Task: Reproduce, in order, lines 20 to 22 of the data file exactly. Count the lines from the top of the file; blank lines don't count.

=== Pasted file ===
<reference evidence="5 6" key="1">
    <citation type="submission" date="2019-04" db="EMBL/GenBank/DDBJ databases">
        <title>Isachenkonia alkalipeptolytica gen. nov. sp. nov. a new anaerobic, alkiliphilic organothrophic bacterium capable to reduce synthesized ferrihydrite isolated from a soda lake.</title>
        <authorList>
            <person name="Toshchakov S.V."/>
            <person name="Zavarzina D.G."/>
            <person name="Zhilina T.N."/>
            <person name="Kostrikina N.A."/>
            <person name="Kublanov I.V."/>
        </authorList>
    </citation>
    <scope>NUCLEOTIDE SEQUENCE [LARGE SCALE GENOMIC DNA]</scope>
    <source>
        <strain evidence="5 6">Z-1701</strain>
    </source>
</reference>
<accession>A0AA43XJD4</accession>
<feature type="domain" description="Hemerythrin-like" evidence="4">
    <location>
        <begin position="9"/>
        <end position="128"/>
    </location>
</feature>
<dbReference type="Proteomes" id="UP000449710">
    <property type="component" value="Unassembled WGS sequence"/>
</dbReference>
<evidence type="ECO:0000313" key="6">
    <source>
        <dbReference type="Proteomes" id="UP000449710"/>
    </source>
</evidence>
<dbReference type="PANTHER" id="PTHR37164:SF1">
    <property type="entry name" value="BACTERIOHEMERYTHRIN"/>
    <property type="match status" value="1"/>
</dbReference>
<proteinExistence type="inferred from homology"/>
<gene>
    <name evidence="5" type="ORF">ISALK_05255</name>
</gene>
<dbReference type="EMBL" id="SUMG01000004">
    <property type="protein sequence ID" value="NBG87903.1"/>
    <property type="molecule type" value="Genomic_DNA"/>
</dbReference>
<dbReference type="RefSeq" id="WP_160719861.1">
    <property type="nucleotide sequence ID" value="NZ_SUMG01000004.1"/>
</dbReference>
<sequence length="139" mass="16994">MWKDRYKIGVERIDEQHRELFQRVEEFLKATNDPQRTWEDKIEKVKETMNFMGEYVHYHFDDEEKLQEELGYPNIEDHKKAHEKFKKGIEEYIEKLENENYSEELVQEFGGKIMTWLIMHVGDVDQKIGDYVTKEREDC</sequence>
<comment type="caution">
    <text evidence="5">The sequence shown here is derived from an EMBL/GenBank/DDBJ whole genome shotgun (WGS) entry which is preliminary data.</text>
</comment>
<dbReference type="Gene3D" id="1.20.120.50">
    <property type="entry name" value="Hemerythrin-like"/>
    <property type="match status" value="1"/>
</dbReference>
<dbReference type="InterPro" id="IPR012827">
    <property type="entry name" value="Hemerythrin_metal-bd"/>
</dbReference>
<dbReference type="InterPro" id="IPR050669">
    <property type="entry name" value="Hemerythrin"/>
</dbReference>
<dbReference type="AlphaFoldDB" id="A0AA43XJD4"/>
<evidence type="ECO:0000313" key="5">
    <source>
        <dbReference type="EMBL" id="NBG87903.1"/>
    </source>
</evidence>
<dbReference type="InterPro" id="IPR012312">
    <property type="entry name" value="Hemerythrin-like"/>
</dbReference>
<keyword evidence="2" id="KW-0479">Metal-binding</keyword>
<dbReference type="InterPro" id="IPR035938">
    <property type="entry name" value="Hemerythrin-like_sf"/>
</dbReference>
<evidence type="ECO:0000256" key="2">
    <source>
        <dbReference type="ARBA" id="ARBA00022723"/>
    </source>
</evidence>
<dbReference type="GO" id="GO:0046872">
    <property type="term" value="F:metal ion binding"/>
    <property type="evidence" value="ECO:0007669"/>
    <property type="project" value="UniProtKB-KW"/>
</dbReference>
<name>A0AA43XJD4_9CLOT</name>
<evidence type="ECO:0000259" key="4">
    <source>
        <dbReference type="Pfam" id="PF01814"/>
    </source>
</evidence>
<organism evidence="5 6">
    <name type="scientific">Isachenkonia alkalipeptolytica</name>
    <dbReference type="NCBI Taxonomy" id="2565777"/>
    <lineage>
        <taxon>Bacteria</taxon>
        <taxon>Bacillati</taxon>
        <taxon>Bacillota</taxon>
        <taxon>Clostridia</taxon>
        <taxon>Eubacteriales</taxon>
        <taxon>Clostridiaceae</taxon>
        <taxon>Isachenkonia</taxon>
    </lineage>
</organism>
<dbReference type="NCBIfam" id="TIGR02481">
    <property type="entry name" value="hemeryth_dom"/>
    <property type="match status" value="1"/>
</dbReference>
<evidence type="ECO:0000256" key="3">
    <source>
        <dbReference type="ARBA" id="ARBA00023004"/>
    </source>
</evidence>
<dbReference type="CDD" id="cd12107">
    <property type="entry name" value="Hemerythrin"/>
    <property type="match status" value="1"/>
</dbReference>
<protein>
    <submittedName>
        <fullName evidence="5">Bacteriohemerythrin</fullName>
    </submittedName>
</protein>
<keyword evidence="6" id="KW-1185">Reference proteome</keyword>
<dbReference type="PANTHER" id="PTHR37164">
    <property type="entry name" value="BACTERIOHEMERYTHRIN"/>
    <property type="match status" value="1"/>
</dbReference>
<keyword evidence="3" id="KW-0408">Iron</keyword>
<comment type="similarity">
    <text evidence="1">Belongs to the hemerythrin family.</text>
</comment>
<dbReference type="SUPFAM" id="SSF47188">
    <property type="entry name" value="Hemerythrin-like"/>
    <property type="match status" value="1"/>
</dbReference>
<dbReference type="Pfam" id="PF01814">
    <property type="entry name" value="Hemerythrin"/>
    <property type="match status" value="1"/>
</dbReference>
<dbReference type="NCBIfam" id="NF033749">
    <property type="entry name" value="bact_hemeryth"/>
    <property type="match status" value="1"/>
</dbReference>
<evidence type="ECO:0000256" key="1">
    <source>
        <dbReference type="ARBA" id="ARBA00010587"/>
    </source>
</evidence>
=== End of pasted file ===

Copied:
        <begin position="9"/>
        <end position="128"/>
    </location>